27th January 2020 marked the 75th Anniversary of the liberation of the mass extermination camp at Auschwitz in Poland.
World leaders gathered to commemorate this event, but for some of the first inmates of the camp, this was too difficult to watch.
One such survivor is Canadian resident, Edith Friedman Grosman. This lively 95-year-old, along with her sister, was on the first transport train to Auschwitz.
In an interview with the Washington Post, she said that she was unsure if she would watch the ceremony as it may simply be too much. She has been back to visit the camp on four occasions and feels this is enough.
Mrs. Friedman Grosman was born and raised in Hummené, a village in Slovakia. She lived with her parents and her sister Lea.
In 1940 Slovakia partnered with the Axis nations, and with that came the start of the persecution of the Jewish people.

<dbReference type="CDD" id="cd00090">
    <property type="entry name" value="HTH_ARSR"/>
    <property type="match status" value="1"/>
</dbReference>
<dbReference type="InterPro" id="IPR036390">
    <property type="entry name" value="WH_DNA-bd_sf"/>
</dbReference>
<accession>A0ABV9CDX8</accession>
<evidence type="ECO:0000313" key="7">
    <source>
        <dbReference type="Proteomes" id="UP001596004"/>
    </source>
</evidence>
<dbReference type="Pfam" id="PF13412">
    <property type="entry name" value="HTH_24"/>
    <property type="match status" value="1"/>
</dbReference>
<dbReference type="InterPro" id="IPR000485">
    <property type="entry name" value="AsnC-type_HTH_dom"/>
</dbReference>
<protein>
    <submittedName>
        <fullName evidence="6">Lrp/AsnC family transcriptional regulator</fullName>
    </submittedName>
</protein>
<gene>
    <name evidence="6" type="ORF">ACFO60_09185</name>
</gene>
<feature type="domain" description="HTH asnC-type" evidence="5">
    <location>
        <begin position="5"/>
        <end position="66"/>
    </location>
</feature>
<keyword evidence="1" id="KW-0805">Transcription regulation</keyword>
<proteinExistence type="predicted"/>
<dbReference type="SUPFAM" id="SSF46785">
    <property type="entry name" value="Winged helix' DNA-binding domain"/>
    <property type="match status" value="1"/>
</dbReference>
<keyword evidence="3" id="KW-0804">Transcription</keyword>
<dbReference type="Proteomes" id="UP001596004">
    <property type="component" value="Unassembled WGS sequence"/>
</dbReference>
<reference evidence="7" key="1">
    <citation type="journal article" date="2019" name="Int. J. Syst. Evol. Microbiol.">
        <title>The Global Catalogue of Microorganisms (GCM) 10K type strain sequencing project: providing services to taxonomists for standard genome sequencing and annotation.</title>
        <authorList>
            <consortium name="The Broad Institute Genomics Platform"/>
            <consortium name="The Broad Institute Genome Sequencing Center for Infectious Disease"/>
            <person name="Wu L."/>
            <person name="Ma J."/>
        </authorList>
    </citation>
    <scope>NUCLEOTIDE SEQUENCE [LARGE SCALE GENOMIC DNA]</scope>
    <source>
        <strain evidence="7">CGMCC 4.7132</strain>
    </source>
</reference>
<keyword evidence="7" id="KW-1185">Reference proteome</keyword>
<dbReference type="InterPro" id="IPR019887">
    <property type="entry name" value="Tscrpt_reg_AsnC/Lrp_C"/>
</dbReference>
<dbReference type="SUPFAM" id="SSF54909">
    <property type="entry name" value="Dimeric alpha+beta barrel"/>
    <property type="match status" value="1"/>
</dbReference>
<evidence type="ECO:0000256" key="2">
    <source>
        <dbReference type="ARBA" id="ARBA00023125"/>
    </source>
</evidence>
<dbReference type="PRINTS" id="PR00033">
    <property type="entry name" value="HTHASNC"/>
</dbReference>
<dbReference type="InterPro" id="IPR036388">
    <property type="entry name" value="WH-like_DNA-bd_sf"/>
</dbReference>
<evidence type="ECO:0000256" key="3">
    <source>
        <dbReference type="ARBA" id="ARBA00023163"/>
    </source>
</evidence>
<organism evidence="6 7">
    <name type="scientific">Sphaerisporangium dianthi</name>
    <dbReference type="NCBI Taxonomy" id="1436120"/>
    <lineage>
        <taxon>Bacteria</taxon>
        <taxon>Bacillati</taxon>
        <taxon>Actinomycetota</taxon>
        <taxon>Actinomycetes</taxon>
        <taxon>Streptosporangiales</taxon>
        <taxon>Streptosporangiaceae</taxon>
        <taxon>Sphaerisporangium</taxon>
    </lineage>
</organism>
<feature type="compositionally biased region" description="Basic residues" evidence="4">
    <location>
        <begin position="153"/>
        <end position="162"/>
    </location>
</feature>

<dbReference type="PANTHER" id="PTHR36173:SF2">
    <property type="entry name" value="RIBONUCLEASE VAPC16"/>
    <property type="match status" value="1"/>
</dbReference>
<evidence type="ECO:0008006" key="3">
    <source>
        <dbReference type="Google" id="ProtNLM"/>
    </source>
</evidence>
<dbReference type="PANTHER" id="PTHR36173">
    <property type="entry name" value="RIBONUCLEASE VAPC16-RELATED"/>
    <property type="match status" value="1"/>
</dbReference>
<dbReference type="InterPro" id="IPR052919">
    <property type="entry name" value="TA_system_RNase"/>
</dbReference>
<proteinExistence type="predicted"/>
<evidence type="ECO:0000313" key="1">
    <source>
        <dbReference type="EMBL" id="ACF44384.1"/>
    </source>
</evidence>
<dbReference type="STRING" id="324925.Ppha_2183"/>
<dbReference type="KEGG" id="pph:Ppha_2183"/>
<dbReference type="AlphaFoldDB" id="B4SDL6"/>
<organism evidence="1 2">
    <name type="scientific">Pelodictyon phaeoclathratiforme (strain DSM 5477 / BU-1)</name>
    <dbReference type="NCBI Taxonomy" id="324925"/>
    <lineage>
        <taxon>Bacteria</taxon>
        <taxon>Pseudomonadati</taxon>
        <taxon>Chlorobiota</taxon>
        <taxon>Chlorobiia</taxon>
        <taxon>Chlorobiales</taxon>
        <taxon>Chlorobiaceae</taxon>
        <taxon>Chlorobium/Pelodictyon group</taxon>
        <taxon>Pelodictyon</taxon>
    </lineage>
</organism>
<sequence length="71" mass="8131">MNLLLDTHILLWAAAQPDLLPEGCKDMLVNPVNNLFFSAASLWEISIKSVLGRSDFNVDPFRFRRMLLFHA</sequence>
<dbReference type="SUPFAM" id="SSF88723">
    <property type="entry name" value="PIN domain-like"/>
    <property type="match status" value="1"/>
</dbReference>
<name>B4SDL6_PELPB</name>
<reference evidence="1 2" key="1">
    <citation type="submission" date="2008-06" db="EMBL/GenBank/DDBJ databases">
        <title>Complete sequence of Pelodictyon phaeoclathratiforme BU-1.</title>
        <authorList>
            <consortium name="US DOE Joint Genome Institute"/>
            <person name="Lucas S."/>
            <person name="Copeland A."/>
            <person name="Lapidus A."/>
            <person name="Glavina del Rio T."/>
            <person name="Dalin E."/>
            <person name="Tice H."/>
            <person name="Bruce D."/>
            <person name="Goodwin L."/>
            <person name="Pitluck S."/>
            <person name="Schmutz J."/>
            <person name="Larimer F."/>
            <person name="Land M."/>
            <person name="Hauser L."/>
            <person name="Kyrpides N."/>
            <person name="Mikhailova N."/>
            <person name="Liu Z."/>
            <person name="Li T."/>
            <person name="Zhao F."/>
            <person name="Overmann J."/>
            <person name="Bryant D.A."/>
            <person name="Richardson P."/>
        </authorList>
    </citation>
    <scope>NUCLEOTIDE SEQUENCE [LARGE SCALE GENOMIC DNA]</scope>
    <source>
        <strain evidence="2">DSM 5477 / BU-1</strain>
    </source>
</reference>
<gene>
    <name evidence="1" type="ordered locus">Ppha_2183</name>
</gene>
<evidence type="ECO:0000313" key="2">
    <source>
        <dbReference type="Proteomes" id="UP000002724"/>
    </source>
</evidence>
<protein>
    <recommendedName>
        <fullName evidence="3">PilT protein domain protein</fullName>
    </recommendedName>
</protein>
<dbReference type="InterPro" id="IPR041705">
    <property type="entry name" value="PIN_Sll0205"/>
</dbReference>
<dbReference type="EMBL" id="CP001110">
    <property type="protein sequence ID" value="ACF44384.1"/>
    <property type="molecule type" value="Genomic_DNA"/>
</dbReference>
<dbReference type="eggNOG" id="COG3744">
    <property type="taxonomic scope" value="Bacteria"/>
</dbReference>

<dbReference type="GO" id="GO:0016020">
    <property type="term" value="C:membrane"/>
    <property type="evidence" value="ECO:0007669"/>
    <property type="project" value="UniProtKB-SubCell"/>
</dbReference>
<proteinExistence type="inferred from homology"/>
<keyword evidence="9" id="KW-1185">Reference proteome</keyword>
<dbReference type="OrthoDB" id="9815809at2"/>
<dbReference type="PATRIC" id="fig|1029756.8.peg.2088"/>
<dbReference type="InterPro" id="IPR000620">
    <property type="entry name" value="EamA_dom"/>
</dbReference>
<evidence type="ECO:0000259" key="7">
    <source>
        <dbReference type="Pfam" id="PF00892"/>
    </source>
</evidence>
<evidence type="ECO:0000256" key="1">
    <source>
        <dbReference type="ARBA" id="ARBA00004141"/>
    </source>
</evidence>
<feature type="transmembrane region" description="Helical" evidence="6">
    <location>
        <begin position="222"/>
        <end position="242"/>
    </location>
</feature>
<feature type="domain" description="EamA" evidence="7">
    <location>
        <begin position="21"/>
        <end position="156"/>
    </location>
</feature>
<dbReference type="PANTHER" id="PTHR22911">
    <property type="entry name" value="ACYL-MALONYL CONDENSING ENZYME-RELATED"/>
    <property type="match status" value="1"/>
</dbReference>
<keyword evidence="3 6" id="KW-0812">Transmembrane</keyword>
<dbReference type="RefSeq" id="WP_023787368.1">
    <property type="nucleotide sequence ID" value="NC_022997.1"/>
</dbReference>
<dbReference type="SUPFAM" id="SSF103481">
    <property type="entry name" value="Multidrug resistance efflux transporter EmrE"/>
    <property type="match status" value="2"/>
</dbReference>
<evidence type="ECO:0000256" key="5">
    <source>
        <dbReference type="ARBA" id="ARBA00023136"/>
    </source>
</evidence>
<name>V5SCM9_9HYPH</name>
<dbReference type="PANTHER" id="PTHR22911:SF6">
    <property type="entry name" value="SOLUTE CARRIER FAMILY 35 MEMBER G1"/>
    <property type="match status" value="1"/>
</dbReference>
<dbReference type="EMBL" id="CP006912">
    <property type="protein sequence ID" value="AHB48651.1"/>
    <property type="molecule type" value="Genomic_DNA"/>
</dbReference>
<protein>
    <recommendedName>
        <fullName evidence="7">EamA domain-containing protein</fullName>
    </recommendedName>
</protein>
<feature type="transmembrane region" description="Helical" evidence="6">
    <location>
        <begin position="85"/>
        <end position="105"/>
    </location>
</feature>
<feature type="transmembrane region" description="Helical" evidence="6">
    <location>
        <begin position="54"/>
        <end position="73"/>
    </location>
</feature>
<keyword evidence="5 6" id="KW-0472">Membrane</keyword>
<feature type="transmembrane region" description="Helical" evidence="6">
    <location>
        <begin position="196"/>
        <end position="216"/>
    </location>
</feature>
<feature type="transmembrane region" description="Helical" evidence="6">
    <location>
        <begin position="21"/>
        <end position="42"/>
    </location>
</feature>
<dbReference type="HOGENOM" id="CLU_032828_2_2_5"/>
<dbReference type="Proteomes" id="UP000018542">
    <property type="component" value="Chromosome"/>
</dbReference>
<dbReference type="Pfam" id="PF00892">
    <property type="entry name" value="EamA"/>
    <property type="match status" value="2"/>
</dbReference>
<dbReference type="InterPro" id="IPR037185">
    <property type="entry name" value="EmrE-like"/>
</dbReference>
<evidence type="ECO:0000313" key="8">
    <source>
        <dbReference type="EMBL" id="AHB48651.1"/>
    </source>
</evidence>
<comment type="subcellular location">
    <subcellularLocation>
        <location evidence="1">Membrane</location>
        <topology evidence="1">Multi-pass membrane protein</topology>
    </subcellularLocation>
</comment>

Mr. Friedman had to sell the glass-cutting business that he owned to a Christian, and his daughters were forced to leave the public high school that they attended.
Shortly after, they were told that all the unmarried Jewish women over the age of 15 were to report to the school gymnasium.
The message they received was that they had to register and fullfil their patriotic duty to the war effort by working in a shoe factory for three months.
When they all arrived, they were strip-searched and loaded into trucks. The girls were mostly teenagers with a few in their twenties and a couple of mothers that took the place of their daughters.
Within a few short days, Edith and Lea Grosman were loaded onto a train, and on the 27th March 1942, they arrived at the infamous camp.
There is no record as to why just the girls were taken and who ordered this transport but historian, Heather Dune Macadam, who has extensively researched and documented these transports, believes that the Slovak Government in conjunction with Himmler were responsible.
Macadam found that Himmler had ordered that 999 German female prisoners were to be transferred from Ravensbruck prison to Auschwitz to serve as guards for the 999 Slovak Jewish girls that were supposed to arrive on the train. Authorities miscounted, and only 997 girls arrived on the train.